This article is by Thaddeus Camlin, Psy.D. and published by Practical Recovery

 

It has been said that the problem with good advice is that it usually interferes with our plans.  In the spirit of a human tendency to give advice in buckets and take it in grains, SMART Recovery starts off its meetings by asking participants to refrain from advice and instead encourages people to offer others ideas to consider.  This week’s article is the first installment in a series that will offer ideas to consider rather than direct advice on how to improve the rather dismal track record of treatment for addictive problems.  This week the idea up for consideration is that avoiding rock bottom is good.

Rock Bottom

The concept of rock bottom implies that if I want to change a pattern of addictive behavior then I must lose everything and hit the lowest level possible before I will change.  Beyond the disheartening message that I have to destroy and ruin everything that matters to me, there is an obvious logical fallacy in the notion that truly losing everything will motivate much other than an intensification of self-destructive behaviors.  It is precisely when everything is lost that substances are at their most appealing.  The intensity of substance use is a direct reflection of the intensity of pain, so adding more pain and loss by pushing someone towards rock bottom is not only unlikely to be helpful, it is likely to be harmful.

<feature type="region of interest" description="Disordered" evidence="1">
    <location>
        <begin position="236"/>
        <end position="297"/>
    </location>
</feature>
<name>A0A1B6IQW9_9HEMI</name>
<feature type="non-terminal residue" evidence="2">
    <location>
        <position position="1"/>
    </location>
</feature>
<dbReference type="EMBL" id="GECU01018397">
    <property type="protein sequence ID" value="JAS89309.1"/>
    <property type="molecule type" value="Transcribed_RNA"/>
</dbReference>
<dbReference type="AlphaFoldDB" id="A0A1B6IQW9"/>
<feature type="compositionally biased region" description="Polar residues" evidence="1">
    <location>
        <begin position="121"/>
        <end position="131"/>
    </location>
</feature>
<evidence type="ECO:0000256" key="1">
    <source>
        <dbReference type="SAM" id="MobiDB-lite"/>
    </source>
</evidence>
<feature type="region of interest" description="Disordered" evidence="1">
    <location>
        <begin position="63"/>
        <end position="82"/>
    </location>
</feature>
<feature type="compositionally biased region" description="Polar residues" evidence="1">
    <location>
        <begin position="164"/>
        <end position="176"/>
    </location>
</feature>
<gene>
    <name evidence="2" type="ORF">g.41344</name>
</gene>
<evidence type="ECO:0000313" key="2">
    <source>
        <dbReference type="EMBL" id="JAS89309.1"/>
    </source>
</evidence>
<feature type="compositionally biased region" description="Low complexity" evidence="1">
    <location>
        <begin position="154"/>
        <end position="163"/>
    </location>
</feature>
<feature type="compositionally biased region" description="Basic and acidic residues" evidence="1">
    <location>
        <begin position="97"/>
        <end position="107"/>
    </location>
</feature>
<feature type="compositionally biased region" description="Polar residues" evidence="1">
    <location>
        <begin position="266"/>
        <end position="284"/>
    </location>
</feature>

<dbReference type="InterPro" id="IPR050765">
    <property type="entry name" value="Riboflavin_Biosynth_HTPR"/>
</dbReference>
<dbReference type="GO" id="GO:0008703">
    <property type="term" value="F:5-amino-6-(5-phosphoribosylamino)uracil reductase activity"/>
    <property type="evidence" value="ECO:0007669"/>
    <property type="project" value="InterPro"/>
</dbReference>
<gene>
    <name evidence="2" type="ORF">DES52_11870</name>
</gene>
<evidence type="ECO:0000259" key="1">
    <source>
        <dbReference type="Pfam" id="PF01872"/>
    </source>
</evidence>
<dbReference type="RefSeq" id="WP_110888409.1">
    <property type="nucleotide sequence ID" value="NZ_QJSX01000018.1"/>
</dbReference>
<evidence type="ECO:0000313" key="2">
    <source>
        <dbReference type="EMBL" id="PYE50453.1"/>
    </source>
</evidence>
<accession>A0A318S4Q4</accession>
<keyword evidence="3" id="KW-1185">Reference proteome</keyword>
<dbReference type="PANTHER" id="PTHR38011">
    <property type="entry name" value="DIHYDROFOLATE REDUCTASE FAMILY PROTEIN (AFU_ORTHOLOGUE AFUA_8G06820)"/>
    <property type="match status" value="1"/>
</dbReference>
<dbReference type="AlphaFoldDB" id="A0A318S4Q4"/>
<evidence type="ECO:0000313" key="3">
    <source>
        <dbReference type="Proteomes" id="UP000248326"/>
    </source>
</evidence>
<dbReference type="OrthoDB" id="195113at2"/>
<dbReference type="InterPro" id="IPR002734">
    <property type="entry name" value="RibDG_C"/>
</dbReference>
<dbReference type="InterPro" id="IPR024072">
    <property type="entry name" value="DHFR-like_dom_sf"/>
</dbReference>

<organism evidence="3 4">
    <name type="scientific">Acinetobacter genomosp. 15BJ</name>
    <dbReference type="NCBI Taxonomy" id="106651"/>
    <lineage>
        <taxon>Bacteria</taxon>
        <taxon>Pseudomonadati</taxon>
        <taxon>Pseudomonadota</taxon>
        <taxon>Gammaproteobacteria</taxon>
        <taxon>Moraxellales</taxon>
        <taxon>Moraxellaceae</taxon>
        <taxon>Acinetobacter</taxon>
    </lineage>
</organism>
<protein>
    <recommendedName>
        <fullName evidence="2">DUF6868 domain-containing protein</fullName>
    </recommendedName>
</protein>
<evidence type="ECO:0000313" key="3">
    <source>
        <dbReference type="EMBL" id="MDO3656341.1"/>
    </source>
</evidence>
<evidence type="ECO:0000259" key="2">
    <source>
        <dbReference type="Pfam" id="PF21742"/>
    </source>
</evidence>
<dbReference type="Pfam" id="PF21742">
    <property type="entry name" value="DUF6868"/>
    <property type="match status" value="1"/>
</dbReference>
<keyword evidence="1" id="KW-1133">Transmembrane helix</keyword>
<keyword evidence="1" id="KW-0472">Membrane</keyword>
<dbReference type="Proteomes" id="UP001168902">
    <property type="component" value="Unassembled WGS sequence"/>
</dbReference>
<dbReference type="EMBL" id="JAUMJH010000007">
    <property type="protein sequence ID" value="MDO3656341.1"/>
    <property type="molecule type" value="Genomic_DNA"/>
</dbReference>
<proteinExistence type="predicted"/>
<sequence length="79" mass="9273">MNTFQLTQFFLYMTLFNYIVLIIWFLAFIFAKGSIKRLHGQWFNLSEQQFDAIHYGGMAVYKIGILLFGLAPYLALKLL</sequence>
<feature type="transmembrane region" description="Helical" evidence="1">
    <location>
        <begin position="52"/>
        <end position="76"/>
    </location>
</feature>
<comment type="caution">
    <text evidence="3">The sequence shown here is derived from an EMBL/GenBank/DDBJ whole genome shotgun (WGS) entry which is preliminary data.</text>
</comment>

Avoiding Rock Bottom

Rather than waiting until someone completely obliterates everything held sacred before offering help, it might instead make sense to anticipate a potential problem and adjust prior to dire straits.  Avoiding disasters is generally a worthwhile endeavor.  People truly losing everything and making a comeback that puts Tiger Woods’ recent Master’s win to shame does happen, but it is the exception not the rule.  The rule is that when people hit rock bottom things like apathy, despair, and substance use intensify because there is nothing left to lose.

It is an idea worth considering that we aim to help people avoid rock bottom and spare them some of the pain, humiliation, and suffering that goes along with it.  Waiting to help people who want to change a pattern of substance use until they hit rock bottom is akin to refusing to treat cancer until it spreads throughout the whole body – the treatment might still work, but it is far less likely to work than if the cancer was detected early and acted upon immediately.

Rather than waiting for people to lose everything, we might look for what Carlo DiClemente calls “tipping points,” or adverse consequences that increase motivation to change (e.g. DUI, embarrassing behavior at the company Christmas party, etc).  My wise mentor, Dr. A. Thomas Horvath, told me early on in my training with him that people tend to change when they lose more than they thought they ever would and don’t want to lose any more.  When people truly lose everything positive outcomes are rare.  Having something to lose motivates us to keep it, having nothing to lose motivates us to say an R-rated version of “forget it.”

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